ALL TEE ABANDONED CHILDREN by George Constable

ALL TEE ABANDONED CHILDREN

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KIRKUS REVIEW

This manages, without the deliberation or the finesse of a say, Shirley Jackson, to convey a hucksterish message of menace, in a persuasive if not conclusive pop horror novel. There's Teddy, five-year-old ""maker of the code"" who has discovered the ""key to the way the neighborhood"" in his hometown of Timonium worked. He has effected a system of behavior patterns according to the movements of the people and, as self-appointed guardian, he notices one desperate deviate, young Mrs. Ethel Price, who, he knows, hates her child. Then there is the CR (Clandestine Radio Operator) who broadcasts illicit, disturbing messages from his car and his disciple, Jay, teenage motorcyclist who has followed him from town to town (never meeting him) but who finds that his message is ""that the world is a terrifically interesting place. He gives it maximum unpredictability and flexibility."" But there's his girl Jessie, who hates the CR. Jessie is an ultimate Symbol of the bored and lost, taking refuge in her harmless games. Teddy's sister meanwhile, twelve-year-old Cathy, entering adolescence, entering disillusionment, knows that Teddy knows. The CR, finally voicing his hate and rage, the confrontation between Mrs. Price and Jay and the climax are shattering in this year of blunted sensibilities. Difficult to accept. Harder to put down. A talented new voice speaking (perhaps) to the hard core of the young alienated.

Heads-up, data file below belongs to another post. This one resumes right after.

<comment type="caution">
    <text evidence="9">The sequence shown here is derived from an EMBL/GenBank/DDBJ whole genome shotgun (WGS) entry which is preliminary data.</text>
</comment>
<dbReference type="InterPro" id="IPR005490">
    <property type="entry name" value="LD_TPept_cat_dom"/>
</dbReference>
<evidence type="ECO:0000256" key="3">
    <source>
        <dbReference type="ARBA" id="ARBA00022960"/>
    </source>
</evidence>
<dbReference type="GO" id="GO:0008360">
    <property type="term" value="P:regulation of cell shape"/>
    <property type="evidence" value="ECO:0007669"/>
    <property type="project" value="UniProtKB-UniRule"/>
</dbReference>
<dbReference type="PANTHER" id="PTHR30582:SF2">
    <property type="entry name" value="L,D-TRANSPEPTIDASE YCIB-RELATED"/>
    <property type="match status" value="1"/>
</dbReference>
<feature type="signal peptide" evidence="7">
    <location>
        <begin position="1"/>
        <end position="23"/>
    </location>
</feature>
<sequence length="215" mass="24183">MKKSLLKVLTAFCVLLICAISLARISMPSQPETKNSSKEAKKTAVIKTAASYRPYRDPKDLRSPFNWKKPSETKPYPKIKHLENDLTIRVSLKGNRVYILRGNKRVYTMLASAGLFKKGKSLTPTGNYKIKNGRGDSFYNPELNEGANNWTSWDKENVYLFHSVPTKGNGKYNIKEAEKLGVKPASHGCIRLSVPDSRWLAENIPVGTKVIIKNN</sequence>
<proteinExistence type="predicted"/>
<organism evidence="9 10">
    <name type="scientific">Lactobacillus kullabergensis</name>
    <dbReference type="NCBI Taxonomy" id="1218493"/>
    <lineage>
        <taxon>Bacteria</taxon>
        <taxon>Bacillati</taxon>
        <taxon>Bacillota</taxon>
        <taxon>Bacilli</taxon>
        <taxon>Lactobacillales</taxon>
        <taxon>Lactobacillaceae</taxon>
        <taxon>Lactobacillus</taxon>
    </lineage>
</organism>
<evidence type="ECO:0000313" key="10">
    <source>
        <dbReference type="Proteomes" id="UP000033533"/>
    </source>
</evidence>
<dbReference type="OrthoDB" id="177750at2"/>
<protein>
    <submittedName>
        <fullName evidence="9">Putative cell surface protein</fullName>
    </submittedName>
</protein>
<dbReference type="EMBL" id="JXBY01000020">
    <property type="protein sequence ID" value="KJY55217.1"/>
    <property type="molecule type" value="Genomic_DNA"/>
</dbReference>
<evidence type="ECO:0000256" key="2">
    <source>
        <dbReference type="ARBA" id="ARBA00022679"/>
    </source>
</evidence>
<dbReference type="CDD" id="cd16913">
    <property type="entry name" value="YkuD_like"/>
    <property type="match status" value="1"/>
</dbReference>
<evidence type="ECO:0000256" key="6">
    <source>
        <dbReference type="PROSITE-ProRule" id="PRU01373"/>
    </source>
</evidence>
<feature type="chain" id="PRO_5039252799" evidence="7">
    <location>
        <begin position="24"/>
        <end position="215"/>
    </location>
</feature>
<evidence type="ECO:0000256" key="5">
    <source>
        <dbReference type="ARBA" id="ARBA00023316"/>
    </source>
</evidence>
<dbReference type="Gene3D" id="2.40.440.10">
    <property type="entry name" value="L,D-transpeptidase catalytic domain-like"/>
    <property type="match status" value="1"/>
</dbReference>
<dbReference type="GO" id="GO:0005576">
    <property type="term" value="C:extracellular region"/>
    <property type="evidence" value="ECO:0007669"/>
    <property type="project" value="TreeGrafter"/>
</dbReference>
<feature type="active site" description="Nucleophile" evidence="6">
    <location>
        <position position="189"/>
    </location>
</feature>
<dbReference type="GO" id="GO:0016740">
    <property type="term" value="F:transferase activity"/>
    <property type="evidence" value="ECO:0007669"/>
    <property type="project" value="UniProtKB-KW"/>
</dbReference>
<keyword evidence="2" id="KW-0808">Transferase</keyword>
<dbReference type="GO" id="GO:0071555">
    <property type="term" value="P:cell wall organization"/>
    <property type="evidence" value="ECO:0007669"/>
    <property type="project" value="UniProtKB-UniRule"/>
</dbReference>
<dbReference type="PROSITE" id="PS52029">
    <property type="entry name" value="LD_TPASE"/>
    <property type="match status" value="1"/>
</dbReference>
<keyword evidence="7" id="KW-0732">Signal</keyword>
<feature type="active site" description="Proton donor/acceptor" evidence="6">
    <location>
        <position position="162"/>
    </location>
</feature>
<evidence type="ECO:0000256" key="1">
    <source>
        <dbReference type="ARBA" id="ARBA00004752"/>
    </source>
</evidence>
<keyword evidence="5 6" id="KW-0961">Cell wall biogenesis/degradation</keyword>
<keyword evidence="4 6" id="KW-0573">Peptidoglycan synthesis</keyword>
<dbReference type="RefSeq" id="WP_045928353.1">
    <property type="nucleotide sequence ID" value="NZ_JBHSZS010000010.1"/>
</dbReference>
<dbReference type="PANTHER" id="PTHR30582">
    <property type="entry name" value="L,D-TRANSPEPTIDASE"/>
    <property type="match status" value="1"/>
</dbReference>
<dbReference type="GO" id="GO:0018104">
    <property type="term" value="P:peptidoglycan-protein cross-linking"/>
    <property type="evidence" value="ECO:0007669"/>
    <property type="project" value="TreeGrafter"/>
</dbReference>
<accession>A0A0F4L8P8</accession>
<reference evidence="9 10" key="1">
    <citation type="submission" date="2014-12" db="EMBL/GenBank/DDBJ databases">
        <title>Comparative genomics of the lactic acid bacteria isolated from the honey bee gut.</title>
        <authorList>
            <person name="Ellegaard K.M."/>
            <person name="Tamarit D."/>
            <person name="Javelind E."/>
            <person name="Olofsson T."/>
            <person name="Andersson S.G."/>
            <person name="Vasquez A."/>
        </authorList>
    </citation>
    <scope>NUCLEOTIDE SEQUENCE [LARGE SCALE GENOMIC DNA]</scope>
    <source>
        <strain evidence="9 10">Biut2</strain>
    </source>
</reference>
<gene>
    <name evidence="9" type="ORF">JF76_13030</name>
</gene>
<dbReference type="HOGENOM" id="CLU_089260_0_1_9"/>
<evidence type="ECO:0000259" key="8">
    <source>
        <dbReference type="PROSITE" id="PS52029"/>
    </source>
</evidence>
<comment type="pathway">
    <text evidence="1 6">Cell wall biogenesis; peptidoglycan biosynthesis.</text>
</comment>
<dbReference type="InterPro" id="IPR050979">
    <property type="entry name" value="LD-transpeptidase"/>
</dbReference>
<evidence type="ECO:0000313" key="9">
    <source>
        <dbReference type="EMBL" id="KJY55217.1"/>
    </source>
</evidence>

Pub Date: Sept. 13th, 1967
Publisher: Harcourt, Brace & World